The Final Existential Threat To Adland: Remuneration

The Final Existential Threat To Adland: Remuneration
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B&T’s favourite opinionated columnist Robert Strohfeldt from Strohfeldt Consulting has penned his final piece in a four-part series on the existential threats to adland, starting with Identity, then progressing to cover Credibility and Competition. Today, he explores the issue of remuneration.

The vast majority of people working in the industry love what they do – something never to be taken for granted.  Every research study conducted into the primary reason for people changing jobs is surprisingly not for money. It is for job satisfaction.

Another of the changes I have seen over 30 years is the drop in salaries across the board for every role in agencies. This is not unique to advertising; wage growth has been stagnant for some time. But compare 2016 to 1983 and all agency jobs pay far less in real terms than the wages stagnation we have witnessed since the GFC.

The simple reason is that advertising agencies are nowhere near as profitable as they once were. But agency remuneration structure, though highly rewarding at the time, had an inherent weakness that the digital world has glaringly exposed.

There used to be a saying ‘Media Means Money’ – an agency was paid 10 per cent commission on the media expenditure, which was limited to mainstream, and a 7.5 per cent service fee on top of that plus production (print and electronic) charges – in some cases head hours for jobs outside of creating and producing ads.

Head hours was seen as a mug’s game, not particularly profitable and as a colleague once said “Only prostitutes and lawyers charge by the hour”.

Though the revenue stream was fabulous, we were in fact “giving away” the thinking and making money on commissions and the production.

Advertising agencies were originally “advertising agents” – as mentioned in the article on ‘Credibility‘; advertising agents bought press space for as little as possible and sold it to clients for as much as possible.

Essentially, they were retailers of press space, as opposed to providers of advice i.e. what is most beneficial for you (the client), as opposed to me (the vendor) was not how the system worked. Walk into any retailer today and ask, “Is this product any good?” I seriously doubt you will get the response, “It is a piece of shit”.

If a better option is recommended, even if it is the same price or cheaper than the original product enquired about, it will be because the margin is greater i.e. the benefit is always going to favour the retailer.

When creative was added to the service, the revenue came from the production and printing. But the really valuable stuff, the thinking, was literally given away for free.

In many ways, our industry still operates in a similar manner, that is, we give away the most valuable component of the overall service we provide and charge for superficial crap. Rather than solve problems, our industry became trapped into a system where revenue was only generated if media was bought and ads were produced.

Yes, there has been a shift to fee-based remuneration, but it is still biased towards making or booking something. For all the jokes made about lawyers, the bastards know how to bill – they bill in six minute increments. Yes, 10 to the hour and how they keep track of that is anyone guess. They have prostitutes covered there (both male and female). Even they wouldn’t have the gall to bill you for the time it takes to get undressed.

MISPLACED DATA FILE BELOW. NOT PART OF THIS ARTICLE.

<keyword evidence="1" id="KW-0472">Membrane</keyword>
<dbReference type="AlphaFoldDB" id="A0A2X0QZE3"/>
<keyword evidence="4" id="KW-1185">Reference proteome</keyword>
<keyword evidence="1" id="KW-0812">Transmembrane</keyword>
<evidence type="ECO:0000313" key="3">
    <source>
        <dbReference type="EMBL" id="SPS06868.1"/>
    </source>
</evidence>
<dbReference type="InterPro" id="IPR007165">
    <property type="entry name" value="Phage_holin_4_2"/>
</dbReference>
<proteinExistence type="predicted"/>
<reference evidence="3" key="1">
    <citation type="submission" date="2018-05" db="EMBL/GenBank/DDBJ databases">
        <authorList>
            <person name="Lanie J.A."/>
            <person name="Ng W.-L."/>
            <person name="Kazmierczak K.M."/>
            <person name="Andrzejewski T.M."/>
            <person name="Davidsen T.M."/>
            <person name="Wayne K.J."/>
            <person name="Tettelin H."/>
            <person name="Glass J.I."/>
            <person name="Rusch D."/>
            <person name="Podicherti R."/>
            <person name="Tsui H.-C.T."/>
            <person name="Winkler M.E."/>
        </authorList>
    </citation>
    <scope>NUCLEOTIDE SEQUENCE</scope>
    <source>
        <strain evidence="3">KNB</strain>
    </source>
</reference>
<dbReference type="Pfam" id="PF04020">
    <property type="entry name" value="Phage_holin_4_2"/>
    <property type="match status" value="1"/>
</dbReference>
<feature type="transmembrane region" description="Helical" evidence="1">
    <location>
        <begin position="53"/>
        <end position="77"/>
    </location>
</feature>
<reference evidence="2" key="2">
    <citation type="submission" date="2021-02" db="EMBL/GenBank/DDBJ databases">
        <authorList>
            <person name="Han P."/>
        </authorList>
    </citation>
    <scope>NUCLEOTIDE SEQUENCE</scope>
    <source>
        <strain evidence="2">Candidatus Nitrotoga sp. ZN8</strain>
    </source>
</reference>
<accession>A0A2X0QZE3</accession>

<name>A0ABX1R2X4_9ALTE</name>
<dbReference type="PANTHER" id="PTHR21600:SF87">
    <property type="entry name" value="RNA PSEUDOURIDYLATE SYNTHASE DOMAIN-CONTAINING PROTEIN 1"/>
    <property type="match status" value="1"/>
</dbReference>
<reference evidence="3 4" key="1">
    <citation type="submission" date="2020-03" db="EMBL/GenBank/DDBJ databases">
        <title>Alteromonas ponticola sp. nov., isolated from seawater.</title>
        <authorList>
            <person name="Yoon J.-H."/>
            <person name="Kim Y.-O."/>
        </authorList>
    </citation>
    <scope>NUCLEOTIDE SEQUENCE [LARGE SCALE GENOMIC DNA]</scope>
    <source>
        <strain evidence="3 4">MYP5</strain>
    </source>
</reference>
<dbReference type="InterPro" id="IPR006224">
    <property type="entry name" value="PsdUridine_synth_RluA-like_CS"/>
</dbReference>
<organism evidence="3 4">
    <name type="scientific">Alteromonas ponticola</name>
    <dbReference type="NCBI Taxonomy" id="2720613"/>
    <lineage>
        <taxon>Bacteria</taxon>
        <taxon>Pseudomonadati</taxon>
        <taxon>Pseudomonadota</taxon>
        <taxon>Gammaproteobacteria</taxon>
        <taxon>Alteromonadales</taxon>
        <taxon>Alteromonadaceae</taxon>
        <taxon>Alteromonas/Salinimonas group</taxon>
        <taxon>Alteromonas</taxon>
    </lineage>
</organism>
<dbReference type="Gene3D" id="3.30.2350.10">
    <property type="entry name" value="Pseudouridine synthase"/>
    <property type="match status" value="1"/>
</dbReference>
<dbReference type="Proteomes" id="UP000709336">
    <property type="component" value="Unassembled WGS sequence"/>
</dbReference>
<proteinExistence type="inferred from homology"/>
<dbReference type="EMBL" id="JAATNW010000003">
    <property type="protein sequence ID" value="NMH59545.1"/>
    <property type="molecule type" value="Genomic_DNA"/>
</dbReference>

Lawyers also have the advantage of hundreds of bright young things all prepared to pretty much sell their souls to make equity partner. And to make equity partner, you firstly need a record of producing loads of billable hours. Very profitable having hundreds of minions, who you pay $2.50 an hour and charge out at $300 an hour. (Not quite $2.50, but the variance between what the bulk of associates are paid and the amount they are billed out for makes the three times head hours cost formula look like chump change.)

This approach is not only taken by lawyers. Accounting/advisory/management consulting firms all use a similar formula.

Apart from being a very profitable business model, their fee approach ensures they are seen as providers of advice and clients know (or should I say believe) they are paying for objective advice – they are paying for an intangible, which is quite a coup.

History always comes back to bite you on the bum in some way. We want to be seen as providers of advice and yet historically we have used commissions and “making something” as our primary form of billing. As an industry, we have never said “this is the idea and it will cost you $x”.

Of course to ensure the integrity of the idea from concept to finished product, we really need to produce it and that will be $y. But x should always be far greater than y.

In a digital world, with so many different forms or disciplines of communications/persuasion we have the opportunity to shift the billing model and charge for thinking. Ironic that an industry renowned for creativity doesn’t charge for it. Imagine artists giving away their paintings, only making money on marking up canvas, frames and paints, crayons etc.?

In essence, that is what the advertising industry has been doing for over 150 years. All of the fabulous ideas (both creative and media), essentially have been given away for free. And when something is free, you place very little value on it.

 

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Robert Strohfeldt

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